Public school workers say ‘dignified’ retirement now out of reach

Pennsylvania educators are facing the harsh reality that the retirement they were promised decades ago is no longer possible. The reason for this is the record inflation and benefits that have been “frozen” in time for the last 20 years. Thomas Curry, a former art teacher who worked for the Punxsutawney Area School District for 40 years, spoke at a joint hearing of the House and Senate Democratic Policy Committees about how he has watched his pension benefits cover less and less since he retired in 1999. Other retirees must sacrifice medication or health care treatments just to make ends meet. Unfortunately, the legislature’s unwillingness to authorize a cost-of-living adjustment (COLA) for them is the main driver behind this declining quality of life.

Curry is one of roughly 31,000 retired public school educators represented by the Pennsylvania State Education Association who are struggling to make ends meet on an average monthly pension benefit of $847 that has remained unchanged since 2002. According to Art Steinberg, president of the Pennsylvania chapter of the American Federation of Teachers, between 1968 and 2002, the legislature approved COLAs every three or four years that kept up with inflation. This, combined with skyrocketing prices, low benefit multipliers, and salaries that no longer keep up with inflation, is driving future educators away.

The Pennsylvania School Employees Retirement System represents 248,000 active members and 247,000 retired members, with net assets totaling $17.2 billion. Yet, the $1.4 billion the system spends annually on fees and accrued interest to private money managers is a sum that could easily support cost-of-living adjustments for retirees. Steinberg urged the committees to approve a COLA for public retirees and tie future adjustments to the consumer price index.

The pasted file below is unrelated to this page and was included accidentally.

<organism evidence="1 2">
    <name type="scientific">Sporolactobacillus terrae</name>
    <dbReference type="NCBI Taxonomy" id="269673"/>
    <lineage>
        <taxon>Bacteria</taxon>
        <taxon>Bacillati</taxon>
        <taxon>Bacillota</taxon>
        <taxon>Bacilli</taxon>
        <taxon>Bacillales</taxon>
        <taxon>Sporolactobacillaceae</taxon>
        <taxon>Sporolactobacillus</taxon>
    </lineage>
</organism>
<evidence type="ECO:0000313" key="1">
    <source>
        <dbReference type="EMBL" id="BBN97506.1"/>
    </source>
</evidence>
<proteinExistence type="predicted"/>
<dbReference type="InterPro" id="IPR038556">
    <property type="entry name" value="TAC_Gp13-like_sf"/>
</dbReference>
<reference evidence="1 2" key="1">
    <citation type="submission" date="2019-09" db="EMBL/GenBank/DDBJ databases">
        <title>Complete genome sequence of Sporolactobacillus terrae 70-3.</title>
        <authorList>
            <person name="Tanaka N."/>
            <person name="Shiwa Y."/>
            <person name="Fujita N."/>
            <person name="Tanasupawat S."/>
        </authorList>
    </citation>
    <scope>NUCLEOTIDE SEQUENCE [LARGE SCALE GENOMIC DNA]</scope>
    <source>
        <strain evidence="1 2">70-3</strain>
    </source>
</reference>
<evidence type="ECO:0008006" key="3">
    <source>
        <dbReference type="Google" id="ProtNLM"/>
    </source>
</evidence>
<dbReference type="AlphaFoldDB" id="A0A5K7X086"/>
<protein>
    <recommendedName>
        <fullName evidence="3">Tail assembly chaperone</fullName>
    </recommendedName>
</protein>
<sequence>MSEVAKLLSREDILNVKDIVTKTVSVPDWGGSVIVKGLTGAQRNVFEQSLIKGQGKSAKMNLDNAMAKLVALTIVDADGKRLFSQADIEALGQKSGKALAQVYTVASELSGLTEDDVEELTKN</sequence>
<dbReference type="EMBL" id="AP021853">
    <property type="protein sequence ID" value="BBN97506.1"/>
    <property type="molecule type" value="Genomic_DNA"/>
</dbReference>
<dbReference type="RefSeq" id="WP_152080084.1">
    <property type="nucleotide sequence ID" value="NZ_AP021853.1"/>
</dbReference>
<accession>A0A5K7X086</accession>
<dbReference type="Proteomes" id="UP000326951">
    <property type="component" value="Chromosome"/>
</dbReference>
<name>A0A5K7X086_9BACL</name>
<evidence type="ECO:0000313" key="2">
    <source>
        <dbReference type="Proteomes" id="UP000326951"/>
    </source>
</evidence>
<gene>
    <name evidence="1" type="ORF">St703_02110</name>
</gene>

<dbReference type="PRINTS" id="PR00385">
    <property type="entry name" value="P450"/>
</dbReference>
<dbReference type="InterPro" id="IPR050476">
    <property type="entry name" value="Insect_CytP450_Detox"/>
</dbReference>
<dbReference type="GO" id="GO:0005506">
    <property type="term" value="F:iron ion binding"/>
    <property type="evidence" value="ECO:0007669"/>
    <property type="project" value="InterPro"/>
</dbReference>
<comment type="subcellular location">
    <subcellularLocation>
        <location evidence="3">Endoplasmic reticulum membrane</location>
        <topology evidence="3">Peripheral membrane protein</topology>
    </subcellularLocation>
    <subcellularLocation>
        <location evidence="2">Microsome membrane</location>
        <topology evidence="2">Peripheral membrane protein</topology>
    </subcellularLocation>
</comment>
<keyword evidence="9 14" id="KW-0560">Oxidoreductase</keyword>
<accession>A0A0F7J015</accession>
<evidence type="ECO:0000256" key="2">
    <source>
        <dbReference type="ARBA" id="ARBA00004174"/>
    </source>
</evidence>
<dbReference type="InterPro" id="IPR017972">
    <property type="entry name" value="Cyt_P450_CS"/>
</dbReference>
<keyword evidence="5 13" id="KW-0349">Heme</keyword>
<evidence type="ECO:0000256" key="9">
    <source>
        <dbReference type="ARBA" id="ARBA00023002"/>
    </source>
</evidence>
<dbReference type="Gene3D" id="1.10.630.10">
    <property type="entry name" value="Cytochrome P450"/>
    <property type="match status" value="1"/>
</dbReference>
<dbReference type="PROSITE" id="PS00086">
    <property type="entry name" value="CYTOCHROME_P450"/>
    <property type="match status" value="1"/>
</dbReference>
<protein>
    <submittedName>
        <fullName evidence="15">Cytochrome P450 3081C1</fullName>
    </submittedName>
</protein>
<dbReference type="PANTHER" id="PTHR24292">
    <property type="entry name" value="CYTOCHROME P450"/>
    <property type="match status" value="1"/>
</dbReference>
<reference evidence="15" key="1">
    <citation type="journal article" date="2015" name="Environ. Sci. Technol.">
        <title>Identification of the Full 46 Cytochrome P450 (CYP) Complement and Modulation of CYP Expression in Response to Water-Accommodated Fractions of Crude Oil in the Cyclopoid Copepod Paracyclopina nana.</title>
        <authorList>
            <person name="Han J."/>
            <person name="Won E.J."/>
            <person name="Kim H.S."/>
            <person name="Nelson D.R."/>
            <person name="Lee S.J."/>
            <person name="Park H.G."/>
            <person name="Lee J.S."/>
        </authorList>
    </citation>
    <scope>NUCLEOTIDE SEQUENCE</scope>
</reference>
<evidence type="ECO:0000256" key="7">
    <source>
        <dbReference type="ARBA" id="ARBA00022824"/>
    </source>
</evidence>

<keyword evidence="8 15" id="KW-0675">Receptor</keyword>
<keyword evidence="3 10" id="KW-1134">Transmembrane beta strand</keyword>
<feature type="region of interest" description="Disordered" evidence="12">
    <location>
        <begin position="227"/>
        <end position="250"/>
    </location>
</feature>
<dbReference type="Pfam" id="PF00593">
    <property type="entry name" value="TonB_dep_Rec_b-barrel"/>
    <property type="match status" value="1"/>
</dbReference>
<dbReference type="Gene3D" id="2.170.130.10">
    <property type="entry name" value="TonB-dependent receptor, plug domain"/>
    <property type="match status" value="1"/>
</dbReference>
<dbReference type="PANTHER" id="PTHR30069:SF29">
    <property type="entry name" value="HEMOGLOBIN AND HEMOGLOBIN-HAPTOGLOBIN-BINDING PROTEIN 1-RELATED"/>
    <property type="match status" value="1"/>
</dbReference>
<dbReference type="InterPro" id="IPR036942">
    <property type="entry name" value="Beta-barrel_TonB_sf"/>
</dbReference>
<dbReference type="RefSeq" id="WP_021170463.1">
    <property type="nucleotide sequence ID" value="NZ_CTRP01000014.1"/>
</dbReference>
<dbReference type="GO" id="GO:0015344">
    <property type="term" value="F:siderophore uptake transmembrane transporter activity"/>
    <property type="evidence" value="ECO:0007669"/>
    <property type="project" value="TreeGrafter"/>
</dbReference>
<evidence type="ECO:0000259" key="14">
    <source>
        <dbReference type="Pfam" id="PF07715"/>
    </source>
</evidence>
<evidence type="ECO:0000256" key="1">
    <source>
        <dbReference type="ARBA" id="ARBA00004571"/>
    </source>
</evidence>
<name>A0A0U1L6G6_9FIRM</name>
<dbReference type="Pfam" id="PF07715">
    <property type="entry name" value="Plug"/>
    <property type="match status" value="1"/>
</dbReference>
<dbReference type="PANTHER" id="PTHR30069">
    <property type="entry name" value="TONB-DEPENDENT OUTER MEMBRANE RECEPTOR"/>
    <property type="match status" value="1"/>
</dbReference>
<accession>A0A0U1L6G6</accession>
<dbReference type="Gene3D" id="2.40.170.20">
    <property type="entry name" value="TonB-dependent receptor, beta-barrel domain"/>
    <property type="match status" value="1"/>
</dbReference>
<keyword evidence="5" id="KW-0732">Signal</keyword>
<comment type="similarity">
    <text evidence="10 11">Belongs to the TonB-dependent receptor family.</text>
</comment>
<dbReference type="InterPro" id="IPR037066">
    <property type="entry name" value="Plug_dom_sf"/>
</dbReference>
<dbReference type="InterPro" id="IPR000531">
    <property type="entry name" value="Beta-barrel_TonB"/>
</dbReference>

Lawmakers’ salaries, for example, climb at the rate of inflation. This year, elected officials in the House and Senate received a COLA in excess of 8%, boosting their salaries above six figures. While lawmakers on the committee agreed COLAs for public retirees are long overdue, CPI strings proposed for other policies worry Republicans in the House and Senate. They fear that increasing 911 fees and rental rebate programs in line with inflation rates could create a $10 billion budget deficit and trigger massive tax increases.

The administration’s 2023-24 budget proposal anticipates spending $2.9 billion on public school retiree benefits, but without action to address the issue of COLAs, the retirement of Pennsylvania’s educators will continue to be a struggle.


Janet Donahoe obituary 1935~2023

A graduate of Wilson College and The Catholic University of America, Janet taught English and Latin in Pennsylvania and was a school librarian in Virginia. 

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